Africa needs to build more resilient economies if it is to have the resources to meet its development goals and targets over the next few decades.
This requires the continent to prioritise domestic revenue mobilisation efforts and triple current rates of growth.
These were some of the takeaways from the Economic Commission for Africa Conference of Ministers (COM2019), which concluded in Marrakech on Wednesday.
Attendees urged to fast-tracking the digitalisation of economies as a means of improving efficiencies, creating jobs and modernising systems and institutions.
ECA executive secretary Vera Songwe highlighted that although Africa is still growing, with GPD growth expected to increase to 3.4% in 2020 from 3.2% this year, it needs to triple for the continent to realise its goals.
An increase of 12-20% in tax collection can raise up to $400 billion and go a long way in funding $600 billion financing gap Africa faces.
But that will also require fiscal prudence to strengthen a social compact between government and its people.
Although the conference attendees agreed that digitisation, provides an opportunity, to raise taxes as well as greater transparency and better governance, they were also cautious about its challenges, in terms of what to tax and where to tax it, making it ever easier to shift profits and compounding the estimated $50 billion loss the continent faces from illicit financial flows.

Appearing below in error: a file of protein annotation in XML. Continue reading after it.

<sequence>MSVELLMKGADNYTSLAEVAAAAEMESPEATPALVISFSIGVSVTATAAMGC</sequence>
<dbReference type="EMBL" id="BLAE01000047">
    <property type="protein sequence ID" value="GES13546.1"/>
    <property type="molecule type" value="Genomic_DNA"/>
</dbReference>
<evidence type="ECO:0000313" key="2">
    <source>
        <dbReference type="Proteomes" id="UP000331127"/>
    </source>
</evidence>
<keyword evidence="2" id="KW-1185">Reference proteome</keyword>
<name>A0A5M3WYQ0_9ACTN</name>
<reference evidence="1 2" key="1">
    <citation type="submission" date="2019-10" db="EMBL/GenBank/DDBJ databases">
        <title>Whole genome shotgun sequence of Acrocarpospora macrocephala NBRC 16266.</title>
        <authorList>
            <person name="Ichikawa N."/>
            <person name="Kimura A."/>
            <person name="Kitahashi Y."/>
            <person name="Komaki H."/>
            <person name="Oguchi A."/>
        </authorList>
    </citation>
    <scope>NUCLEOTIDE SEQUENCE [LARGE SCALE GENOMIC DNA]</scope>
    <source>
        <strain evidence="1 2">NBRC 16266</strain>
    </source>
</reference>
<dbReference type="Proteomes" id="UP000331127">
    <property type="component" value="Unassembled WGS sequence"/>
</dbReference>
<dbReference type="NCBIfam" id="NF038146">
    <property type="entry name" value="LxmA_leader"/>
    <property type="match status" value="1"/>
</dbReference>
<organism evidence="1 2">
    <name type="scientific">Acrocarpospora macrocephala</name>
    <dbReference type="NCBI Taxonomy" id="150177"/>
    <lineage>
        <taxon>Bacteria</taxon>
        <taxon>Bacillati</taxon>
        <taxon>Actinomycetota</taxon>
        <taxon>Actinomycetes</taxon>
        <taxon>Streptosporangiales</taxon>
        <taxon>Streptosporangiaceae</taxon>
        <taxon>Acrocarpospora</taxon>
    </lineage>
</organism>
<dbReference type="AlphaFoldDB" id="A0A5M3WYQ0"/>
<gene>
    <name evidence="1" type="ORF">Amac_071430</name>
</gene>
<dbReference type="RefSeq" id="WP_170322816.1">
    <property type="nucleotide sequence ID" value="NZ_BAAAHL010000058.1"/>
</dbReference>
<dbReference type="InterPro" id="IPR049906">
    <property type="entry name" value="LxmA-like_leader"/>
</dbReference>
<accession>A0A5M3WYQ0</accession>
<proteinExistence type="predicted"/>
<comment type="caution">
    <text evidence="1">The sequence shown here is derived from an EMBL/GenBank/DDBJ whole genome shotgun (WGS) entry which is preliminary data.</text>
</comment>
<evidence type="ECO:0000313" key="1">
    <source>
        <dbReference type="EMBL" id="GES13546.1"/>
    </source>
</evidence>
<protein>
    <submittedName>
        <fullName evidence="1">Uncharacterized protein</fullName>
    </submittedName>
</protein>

African Continental Free Trade Area
The African Continental Free Trade Area (AfCFTA) was also a key topic of discussion with the initiative now on the brink of being operationalised.
This requires 22 countries to ratify the agreement, of which during the event, Ethiopia ratified it, bringing the total number to 21 countries.
“The AfCFTA is a great opportunity to accelerate what has been done bilaterally with some African countries. This will help bring growth to a higher level in a co-development approach,” said Mohamed Benchaaboun Morocco’s Minister of Economy and Finance.
However, the enormity of the challenges of implementing the agreement should not be under-estimated, speakers cautioned.
The ECA flagship publication – Economic Report on Africa 2019 – was also launched during the conference.
The report examines the relationship between fiscal policy and debt sustainability in Africa.
“Digital identification can broaden the tax base by making it easier to identify and track taxpayers and helping taxpayers meet their tax obligations. By improving tax assessments and administration, it enhances the government’s capacity to mobilise additional resources. Digital ID systems yield gains in efficiency and convenience that could result in savings to taxpayers and government of up to $50 billion a year by 2020,” reads part of the report.